The Life Course Program is a prospective, life course study investigating the causes of non-communicable chronic diseases with special emphasis on early causes and preventative interventions.

The Life Course Program encompasses two cohort studies, the Aboriginal Birth Cohort (ABC) study and the Top End Cohort (TEC) study. The ABC study is the longest and largest study of Aboriginal and Torres Strait Islander people in Australia and is now in its 30th year. 

Researchers have been following the health and wellbeing of 686 Indigenous and 196 non-Indigenous people from birth through childhood, adolescence and into adulthood with regular, comprehensive health checks conducted at their place of residence. The current follow-up commenced in 2019.

For more information on the ABC and TEC studies check out our website | Life Course website.

 

As a prospective course study, the main aim is to assess the effect of early life factors, birth, childhood and adolescence, on later physical and mental health and to examine which factors influence these across the life course.

This study seeks to identify those who are most at risk of developing chronic conditions, such as diabetes, heart and kidney disease and mental health problems.

The life course program commenced in 1987 when the late Dr Susan Sayers (AO) founded the ABC study. The main aim of the study was to assess the impact of fetal growth restriction (FGR) within the womb on subsequent growth and development of chronic diseases in adulthood.

The ABC cohort was recruited from the Royal Darwin Hospital between 1987 and 1990 and has been followed up by the research team at three subsequent time periods. In 2007, led by Professor Gurmeet Singh, the TEC study was recruited to add valuable information on non-Indigenous adolescents in the Northern Territory (NT) and has subsequently been followed up by the research team with the ABC study.

Wave-1 (1987-1990 n= 686) 

Between 1987 and 1990, Dr Sayers recruited 686 babies born to mothers who identified as Aboriginal at the Royal Darwin Hospital. Maternal, perinatal and neonatal data were collected. The cohort represents more than half (55 percent) of the entire 1238 eligible Aboriginal infants in the NT over this period. 

Wave-2 (1998-2001 n= 572)

This follow-up, led by Dr Sayers and including Dr Gurmeet Singh, occurred when participants had a mean age of 11 years. Data collected included body measurements (weight, height, head, mid upper arm, waist circumference and skinfold), respiratory, renal (size and function), metabolic, cardiovascular, haematological and socioeconomic measures.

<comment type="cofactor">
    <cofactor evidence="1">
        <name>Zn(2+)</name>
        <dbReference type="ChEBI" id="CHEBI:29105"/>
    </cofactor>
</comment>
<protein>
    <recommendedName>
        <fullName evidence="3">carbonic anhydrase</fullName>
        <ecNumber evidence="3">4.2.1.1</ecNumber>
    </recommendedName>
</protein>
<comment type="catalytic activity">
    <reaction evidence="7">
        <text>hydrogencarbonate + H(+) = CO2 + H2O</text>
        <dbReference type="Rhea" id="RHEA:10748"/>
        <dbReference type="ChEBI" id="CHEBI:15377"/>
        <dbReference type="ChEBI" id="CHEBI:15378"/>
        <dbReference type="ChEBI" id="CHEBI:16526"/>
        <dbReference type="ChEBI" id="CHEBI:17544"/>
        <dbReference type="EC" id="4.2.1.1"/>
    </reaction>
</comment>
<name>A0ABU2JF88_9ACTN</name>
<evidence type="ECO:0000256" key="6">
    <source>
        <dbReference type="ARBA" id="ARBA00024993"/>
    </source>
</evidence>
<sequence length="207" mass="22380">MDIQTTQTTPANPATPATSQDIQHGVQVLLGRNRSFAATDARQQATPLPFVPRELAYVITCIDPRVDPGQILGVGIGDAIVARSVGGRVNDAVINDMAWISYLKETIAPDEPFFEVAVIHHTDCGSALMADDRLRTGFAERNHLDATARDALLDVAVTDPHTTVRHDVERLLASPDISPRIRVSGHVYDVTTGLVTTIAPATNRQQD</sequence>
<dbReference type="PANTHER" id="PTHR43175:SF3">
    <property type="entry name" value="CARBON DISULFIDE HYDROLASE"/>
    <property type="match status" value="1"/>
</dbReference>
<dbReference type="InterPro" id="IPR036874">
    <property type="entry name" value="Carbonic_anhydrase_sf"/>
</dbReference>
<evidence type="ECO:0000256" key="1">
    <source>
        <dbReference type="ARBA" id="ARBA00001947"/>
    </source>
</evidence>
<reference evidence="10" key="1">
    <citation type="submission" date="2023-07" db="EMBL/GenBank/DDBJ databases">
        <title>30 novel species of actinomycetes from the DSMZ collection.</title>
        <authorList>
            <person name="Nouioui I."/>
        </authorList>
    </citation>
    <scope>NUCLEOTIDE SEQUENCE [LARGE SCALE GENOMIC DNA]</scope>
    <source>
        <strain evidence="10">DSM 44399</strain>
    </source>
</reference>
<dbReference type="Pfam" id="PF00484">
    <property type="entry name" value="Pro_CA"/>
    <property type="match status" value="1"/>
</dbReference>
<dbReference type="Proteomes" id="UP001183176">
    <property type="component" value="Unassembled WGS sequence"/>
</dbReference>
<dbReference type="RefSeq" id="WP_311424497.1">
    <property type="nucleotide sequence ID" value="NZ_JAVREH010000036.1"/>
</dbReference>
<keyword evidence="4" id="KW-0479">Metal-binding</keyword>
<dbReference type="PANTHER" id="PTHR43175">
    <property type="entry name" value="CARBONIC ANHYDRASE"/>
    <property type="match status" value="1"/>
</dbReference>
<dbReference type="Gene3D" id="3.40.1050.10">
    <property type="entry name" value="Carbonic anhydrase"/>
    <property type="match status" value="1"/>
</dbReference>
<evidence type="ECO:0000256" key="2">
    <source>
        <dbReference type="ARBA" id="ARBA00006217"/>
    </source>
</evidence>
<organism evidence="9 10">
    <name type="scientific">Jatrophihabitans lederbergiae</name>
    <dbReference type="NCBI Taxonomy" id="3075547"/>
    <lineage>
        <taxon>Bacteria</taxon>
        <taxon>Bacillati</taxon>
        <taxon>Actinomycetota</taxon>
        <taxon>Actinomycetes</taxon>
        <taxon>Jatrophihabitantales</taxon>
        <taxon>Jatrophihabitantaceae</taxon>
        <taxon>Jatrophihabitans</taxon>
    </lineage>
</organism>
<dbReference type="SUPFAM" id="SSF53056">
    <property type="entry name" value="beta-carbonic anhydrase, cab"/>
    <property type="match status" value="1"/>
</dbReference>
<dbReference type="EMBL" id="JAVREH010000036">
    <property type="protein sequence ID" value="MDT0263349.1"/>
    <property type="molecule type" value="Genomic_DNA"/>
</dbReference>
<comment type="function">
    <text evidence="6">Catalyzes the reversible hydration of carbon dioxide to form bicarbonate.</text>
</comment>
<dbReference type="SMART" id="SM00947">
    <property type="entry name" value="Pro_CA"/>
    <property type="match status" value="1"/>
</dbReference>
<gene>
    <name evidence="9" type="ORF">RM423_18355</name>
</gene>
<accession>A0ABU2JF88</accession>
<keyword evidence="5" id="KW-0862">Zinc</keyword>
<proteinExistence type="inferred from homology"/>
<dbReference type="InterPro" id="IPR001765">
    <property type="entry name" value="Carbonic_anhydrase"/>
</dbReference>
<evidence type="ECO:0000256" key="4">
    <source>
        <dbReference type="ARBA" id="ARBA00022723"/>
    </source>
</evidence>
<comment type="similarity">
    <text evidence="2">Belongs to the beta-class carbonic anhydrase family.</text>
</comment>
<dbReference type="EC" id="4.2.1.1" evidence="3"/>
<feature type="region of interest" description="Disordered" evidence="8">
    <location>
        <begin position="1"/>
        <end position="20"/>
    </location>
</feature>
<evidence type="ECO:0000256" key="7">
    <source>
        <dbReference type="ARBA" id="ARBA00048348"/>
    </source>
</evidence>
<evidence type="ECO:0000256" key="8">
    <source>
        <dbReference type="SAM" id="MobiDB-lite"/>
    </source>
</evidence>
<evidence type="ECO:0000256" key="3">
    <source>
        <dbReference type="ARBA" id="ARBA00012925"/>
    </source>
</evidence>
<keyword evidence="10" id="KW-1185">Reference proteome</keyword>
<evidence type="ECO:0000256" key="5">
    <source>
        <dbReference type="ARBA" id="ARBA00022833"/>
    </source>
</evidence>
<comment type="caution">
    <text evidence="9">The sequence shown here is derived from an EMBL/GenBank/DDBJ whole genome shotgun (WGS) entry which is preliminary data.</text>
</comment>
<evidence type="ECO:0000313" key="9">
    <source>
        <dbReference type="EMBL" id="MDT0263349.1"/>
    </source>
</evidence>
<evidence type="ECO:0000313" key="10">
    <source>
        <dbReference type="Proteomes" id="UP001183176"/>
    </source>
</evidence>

An overview of this wave of data collection can be viewed here.

Wave-3; recruitment of TEC (2007-2009 n= 196)

The paucity of health information in teenage and young adulthood, directed us to recruit an age and birth place matched cohort of non-Indigenous people who now form the Top End Cohort (TEC). Between November 2007 and September 2009, 196 non-Indigenous people, who were born in the Darwin region and residing here at the time, were recruited. Participants were born in Darwin between 1987 and 1991. We did not include those born to Indigenous mothers, as this was already covered by the ABC.

Wave-4 (2013-2015; ABC= 459, TEC=117)

This follow-up, led by Dr Gurmeet Singh, occurred when participants of the ABC and TEC were 24 years on average. A wide range of health data was collected, including body measurements (weight, height, head, mid upper arm, waist circumference and skinfold), renal (size and function), metabolic, cardiovascular, haematological and socioeconomic measures. Questionnaires were used to assess lifestyle habits including smoking and alcohol use. Specifically designed questionnaires were developed to assess emotional wellbeing and dietary intake. This wave also included sub-studies to check hepatitis B immunity and iodine status which provided iodine levels both pre (Wave-3) and post the national mandatory fortification of iodised salt in bread.

An overview of this wave of data collection can be viewed here.

Wave-5: